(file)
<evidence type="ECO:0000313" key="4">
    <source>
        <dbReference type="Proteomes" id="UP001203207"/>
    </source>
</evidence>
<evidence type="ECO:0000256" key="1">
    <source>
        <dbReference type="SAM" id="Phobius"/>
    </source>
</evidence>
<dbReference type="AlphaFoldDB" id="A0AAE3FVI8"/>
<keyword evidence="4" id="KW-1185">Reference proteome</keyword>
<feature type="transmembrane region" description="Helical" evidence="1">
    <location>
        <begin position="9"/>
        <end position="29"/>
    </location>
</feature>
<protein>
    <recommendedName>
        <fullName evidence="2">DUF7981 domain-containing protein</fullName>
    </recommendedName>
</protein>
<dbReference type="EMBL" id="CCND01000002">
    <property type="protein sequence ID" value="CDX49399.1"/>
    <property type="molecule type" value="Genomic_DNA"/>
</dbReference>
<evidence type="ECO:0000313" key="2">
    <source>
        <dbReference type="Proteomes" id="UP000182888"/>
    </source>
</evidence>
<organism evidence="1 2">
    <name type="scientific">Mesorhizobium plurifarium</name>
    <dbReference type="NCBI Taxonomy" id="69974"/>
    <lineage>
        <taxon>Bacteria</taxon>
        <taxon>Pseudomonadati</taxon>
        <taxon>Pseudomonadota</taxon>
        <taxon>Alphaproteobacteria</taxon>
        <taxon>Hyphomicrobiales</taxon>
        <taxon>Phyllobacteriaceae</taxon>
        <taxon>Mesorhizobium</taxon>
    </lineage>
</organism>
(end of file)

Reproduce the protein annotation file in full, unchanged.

<evidence type="ECO:0000313" key="4">
    <source>
        <dbReference type="Proteomes" id="UP001203207"/>
    </source>
</evidence>
<evidence type="ECO:0000256" key="1">
    <source>
        <dbReference type="SAM" id="Phobius"/>
    </source>
</evidence>
<dbReference type="AlphaFoldDB" id="A0AAE3FVI8"/>
<keyword evidence="4" id="KW-1185">Reference proteome</keyword>
<feature type="transmembrane region" description="Helical" evidence="1">
    <location>
        <begin position="9"/>
        <end position="29"/>
    </location>
</feature>
<protein>
    <recommendedName>
        <fullName evidence="2">DUF7981 domain-containing protein</fullName>
    </recommendedName>
</protein>
<dbReference type="EMBL" id="CCND01000002">
    <property type="protein sequence ID" value="CDX49399.1"/>
    <property type="molecule type" value="Genomic_DNA"/>
</dbReference>
<evidence type="ECO:0000313" key="2">
    <source>
        <dbReference type="Proteomes" id="UP000182888"/>
    </source>
</evidence>
<organism evidence="1 2">
    <name type="scientific">Mesorhizobium plurifarium</name>
    <dbReference type="NCBI Taxonomy" id="69974"/>
    <lineage>
        <taxon>Bacteria</taxon>
        <taxon>Pseudomonadati</taxon>
        <taxon>Pseudomonadota</taxon>
        <taxon>Alphaproteobacteria</taxon>
        <taxon>Hyphomicrobiales</taxon>
        <taxon>Phyllobacteriaceae</taxon>
        <taxon>Mesorhizobium</taxon>
    </lineage>
</organism>